These step-by-step instructions will walk you through how to make the best, sweet, frothy Cuban Coffee with a thick layer of faux crema on top.
What is Cuban Coffee?
Cuban Coffee (aka Cafe Cubano) is a super-sweet coffee make with whipped sugar and strong coffee or espresso. The whipped sugar rises to the top to form a thick, foamy layer that resembles crema. This layer, called “espuma”, is made of whipped sugar, which you’ll see how to make in the video. Super easy, super delicious. Moka pots are frequently used to brew the coffee needed for this recipe. If you’ve never used a moka pot, view our brewing guide here.
Making a Thicker, Sweeter Version
If you prefer your Cuban Coffee closer in consistency to the kind served in paper cups in Miami, you’ll have to increase the sugar content to around 1 – 1.5 TABLESPOONS per serving. Here’s what the final product looks like when you use more sugar. It’s far thicker, the espuma layer is deeper, and the coffee becomes lighter:
What kind of beans should I use for Cuban Coffee?
Cuban coffees are most traditional, but any medium-to-dark roast will do. Cuban coffee is sold at almost all grocery stores. Brands include Cafe Bustelo and Cafe Pilon, among others. These coffees are a bit finer in grind than I typically recommend for moka pots, which makes the next tip ESPECIALLY important:
My Abuela tamps the coffee down when brewing. Why shouldn’t I?
This is a common mistake with modern moka pots. The instructions with most of today’s moka pots specifically state not to tamp, and for good reason. Tamping makes it harder for the steam to rise through the grounds. This creates a build-up of pressure that modern, aluminum moka pots are not constructed to handle, putting you at risk of a blow-out. Using finely ground coffee (common with Cuban coffee brands) increases this risk since the smaller grinds mean more compaction, less air, and more pressure build-up. So it’s especially important not to tamp. View our Moka Pot Guide for more information.
You’re using decaf in your video. What’s wrong with you…
Health issues dictate that I’m stuck drinking decaf for the foreseeable future. But you don’t have too! Lucky you!
You don’t use enough sugar.
It’s true, traditional Cuban Coffee can have as much as a full TABLESPOON of sugar per cup. Feel free to add more sugar if you like. For me, 1-2 teaspoons per serving provides a great balance that is still very sweet, but allows the coffee flavor to shine through. But in general, more sugar = thicker espuma.
My Abuela says you’re doing it wrong.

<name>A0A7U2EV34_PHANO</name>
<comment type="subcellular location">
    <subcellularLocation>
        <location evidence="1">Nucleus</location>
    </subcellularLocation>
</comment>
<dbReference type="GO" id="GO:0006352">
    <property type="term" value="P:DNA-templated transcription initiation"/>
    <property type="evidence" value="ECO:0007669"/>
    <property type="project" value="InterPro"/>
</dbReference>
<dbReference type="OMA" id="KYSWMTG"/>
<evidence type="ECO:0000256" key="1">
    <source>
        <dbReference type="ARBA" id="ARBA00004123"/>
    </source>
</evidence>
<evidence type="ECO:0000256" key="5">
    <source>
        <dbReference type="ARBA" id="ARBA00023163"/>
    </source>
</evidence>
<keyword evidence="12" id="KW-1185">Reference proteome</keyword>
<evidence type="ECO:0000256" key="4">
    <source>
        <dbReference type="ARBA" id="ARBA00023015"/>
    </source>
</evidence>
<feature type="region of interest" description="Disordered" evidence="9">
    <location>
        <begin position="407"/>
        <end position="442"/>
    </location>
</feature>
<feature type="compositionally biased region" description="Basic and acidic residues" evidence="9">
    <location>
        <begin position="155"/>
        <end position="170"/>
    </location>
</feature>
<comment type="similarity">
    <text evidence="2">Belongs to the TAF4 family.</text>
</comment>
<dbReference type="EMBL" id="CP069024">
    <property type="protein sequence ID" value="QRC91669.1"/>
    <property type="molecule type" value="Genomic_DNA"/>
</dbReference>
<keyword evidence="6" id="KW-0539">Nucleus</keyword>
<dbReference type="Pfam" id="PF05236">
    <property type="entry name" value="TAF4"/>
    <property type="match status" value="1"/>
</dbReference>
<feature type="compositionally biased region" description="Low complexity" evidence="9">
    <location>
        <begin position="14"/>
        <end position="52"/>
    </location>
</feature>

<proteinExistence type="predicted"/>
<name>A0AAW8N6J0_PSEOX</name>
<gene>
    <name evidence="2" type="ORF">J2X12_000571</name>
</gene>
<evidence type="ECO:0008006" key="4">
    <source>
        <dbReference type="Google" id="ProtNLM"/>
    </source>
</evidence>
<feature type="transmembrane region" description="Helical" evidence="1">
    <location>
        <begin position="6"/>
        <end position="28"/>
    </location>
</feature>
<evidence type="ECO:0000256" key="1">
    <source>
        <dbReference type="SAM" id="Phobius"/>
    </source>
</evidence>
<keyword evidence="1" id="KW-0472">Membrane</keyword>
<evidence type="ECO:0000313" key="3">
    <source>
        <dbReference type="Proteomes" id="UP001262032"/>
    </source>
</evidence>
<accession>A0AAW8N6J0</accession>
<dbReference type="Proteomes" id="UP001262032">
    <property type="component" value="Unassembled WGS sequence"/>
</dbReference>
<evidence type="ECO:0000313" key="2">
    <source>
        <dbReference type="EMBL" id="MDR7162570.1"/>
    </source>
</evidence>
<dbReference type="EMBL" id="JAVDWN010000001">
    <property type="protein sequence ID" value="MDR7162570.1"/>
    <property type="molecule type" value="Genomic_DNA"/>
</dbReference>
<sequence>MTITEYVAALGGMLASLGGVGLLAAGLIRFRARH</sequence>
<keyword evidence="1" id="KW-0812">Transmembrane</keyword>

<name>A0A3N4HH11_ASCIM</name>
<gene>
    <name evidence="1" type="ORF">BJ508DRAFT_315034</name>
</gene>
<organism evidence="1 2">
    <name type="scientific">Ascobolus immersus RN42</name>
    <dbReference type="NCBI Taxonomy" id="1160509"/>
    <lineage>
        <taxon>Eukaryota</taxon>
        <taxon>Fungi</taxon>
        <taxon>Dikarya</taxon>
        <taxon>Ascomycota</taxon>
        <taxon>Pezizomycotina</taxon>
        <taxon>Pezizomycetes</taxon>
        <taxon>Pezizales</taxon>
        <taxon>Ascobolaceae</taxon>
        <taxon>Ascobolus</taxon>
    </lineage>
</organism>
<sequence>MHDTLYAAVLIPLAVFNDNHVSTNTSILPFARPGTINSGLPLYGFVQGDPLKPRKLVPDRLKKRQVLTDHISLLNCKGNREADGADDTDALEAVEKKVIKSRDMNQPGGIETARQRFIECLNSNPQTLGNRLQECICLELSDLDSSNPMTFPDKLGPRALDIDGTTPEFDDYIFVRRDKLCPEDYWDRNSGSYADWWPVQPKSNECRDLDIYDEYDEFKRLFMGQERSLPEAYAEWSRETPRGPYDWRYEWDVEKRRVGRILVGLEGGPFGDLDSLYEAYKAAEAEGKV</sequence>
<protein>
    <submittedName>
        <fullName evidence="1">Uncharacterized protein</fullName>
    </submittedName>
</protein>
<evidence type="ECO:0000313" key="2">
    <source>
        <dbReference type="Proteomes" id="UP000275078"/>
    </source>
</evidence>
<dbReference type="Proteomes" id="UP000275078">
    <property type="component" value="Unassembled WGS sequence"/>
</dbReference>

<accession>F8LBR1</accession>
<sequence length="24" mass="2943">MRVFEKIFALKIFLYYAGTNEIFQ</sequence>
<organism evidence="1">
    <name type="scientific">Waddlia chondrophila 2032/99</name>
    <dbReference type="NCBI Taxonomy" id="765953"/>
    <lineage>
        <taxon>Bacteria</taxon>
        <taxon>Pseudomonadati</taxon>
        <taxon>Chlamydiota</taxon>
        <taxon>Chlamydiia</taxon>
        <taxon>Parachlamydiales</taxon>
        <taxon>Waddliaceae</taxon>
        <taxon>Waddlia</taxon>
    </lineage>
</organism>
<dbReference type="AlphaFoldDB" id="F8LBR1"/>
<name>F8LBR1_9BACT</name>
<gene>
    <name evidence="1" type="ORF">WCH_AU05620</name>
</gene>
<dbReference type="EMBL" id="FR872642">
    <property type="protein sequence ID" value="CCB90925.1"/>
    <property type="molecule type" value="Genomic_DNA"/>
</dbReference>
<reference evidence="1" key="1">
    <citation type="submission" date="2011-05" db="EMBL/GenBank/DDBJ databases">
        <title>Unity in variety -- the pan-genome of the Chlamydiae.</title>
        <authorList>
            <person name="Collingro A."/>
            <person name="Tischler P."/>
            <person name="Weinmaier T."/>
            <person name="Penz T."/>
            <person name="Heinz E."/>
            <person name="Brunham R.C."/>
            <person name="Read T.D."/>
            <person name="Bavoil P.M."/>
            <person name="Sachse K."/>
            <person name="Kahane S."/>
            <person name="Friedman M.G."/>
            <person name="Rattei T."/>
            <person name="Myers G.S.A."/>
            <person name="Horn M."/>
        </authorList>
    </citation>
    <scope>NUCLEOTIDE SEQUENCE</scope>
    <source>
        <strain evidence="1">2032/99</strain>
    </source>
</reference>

Like any “traditional” recipe, there’s many variations out there, and the makers of each one will always claim theirs as the most “authentic”. And they may be right!
Moka pots have been used in households worldwide for decades. But it is a pressure-based system, so it’s important to read your manual and follow all safety instructions recommended by the manufacturer. Never leave a moka pot unattended on the heat.
- 4 tsp. white sugar
- Cuban style coffee (Cafe Bustelo or similar. In the end, you'll need 2 shots of brewed coffee.)
- water (for brewing the coffee)
- 3 cup (shot) Moka Pot
- mixing cup
- 2 espresso or demitasse cups
- You'll need at least 2 shots of coffee in the end. To make this, I used a 3-cup moka pot for this, which makes 2-3 shots.
- Fill moka pot with Cuban grounds. Do not tamp. Level off with finger.
- Fill bottom reservoir with hot water up to right below the pressure release valve.
- Place the moka pot on medium-low heat.
- Remove from heat immediately after the coffee brews.
- Place 4 tsp. of sugar into a mixing cup. (use more sugar for more froth)
- Once your coffee is brewed, grab 1 tsp of hot coffee, and place it into the sugar.
- Whip the sugar and coffee fiercely for 2-3 minutes, until it becomes foamy and creamy in color. Add more coffee, if needed.
- Pour the rest of the moka pot coffee into the sugar cup.
- Mix thoroughly until sugar is mostly dissolved and the espuma layer rises to the top.
- Pour into espresso or demitasse cups, and serve immediately.
- More sugar will create a thicker foam (espuma) layer. Some traditional recipes use up-to a tablespoon per shot of coffee.
Please feel free to ask questions and share your own experiences.
Music Credit: “Cumbia No Frills” by Kevin MacLeod.
Available under the Creative Commons Attribution 3.0 Unported license: https://creativecommons.org/licenses/by/3.0/us/
*FTC* – This is not a sponsored video.
Products used in this video: